Workplace stress can affect job satisfaction, increase staff turnover and hospital costs, and reduce quality of patient care. Highly resilient nurses adapt to stress and use a variety of skills to cope effectively.
To gain data on a mindfulness-based cognitive therapy resilience intervention for intensive care unit nurses to see if the intervention program would be feasible and acceptable.
Focus-group interviews were conducted by videoconference with critical care nurses who were members of the American Association of Critical-Care Nurses. The interview questions assessed the feasibility and acceptability of a mindfulness-based cognitive therapy program to reduce burnout syndrome in intensive care unit nurses.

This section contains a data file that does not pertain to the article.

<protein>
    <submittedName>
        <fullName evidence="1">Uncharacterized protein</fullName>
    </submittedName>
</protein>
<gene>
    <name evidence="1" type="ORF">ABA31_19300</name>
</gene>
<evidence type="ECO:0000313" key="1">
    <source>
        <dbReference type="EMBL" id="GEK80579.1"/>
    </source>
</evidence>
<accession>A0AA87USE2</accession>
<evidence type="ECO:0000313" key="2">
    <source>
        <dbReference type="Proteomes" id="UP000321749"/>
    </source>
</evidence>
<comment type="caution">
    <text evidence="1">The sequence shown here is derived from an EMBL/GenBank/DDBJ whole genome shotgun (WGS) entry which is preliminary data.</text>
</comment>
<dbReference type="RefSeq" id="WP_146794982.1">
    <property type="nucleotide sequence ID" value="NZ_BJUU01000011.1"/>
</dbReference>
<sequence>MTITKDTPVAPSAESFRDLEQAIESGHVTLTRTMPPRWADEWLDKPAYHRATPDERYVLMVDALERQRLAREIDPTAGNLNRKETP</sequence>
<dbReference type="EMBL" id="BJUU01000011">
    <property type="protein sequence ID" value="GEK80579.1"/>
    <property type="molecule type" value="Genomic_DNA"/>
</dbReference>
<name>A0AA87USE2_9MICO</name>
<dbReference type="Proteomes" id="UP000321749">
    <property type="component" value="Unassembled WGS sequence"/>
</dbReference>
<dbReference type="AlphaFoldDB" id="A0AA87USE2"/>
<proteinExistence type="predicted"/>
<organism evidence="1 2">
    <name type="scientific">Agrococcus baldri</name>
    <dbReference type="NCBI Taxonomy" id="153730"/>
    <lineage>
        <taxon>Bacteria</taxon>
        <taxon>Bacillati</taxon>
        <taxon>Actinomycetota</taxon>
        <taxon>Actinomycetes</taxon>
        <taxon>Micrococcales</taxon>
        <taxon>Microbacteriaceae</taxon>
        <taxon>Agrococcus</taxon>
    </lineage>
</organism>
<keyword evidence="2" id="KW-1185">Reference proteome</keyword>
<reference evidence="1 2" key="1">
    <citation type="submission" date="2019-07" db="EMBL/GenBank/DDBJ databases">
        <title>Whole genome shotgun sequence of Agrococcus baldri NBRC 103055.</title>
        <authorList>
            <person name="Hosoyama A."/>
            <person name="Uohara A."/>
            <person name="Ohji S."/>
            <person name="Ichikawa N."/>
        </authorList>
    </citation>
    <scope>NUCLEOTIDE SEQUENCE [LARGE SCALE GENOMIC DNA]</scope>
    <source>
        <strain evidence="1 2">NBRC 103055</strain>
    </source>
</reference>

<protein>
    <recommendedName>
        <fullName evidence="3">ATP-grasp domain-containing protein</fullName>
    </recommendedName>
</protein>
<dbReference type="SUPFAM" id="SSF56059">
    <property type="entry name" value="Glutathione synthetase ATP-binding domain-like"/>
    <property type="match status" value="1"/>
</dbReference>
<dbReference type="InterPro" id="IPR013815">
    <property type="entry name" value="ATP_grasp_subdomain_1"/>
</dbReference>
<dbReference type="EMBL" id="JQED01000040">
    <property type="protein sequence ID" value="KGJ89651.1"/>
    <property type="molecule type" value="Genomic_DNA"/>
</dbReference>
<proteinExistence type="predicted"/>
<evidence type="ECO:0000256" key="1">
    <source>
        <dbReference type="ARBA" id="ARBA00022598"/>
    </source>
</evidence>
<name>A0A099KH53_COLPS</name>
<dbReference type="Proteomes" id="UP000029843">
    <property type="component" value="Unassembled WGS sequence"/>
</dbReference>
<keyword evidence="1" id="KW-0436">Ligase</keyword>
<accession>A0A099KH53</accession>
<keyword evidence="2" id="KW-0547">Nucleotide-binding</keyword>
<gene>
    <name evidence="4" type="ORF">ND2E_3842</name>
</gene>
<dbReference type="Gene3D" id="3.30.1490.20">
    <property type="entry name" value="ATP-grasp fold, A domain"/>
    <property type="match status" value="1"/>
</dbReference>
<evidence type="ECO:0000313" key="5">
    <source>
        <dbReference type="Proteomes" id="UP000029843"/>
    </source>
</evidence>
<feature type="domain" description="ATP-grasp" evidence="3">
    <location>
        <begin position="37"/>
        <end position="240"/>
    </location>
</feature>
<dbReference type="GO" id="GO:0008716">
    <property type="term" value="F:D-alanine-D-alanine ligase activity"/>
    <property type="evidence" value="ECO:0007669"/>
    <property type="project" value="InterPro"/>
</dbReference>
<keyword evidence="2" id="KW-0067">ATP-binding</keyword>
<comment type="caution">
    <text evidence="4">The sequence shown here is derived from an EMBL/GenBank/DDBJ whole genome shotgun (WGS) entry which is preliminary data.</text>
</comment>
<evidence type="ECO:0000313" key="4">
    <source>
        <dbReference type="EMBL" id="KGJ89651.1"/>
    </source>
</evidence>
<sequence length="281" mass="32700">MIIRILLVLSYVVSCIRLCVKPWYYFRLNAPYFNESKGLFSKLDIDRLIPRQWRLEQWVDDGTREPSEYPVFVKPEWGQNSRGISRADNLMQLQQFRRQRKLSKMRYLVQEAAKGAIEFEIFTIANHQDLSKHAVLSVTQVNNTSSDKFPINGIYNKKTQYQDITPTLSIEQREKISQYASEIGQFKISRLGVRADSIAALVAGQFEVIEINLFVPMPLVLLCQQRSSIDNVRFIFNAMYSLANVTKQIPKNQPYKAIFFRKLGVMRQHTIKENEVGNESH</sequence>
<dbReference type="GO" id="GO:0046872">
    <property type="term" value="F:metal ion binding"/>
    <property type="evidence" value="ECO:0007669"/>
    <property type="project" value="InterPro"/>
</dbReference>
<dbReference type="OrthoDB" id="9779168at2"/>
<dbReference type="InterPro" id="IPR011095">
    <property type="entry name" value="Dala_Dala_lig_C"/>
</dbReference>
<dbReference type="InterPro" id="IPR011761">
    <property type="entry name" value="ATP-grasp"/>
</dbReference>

Thirty-three nurses participated in 11 focus groups. Respondents identified potential barriers to program adherence, incentives for adherence, preferred qualifications of instructors, and intensive care unit-specific issues to be addressed.
The mindfulness-based cognitive therapy pilot intervention was modified to incorporate thematic categories that the focus groups reported as relevant to intensive care unit nurses. Institutions that wish to design a resilience program for intensive care unit nurses to reduce burnout syndrome need an understanding of the barriers and concerns relevant to their local intensive care unit nurses.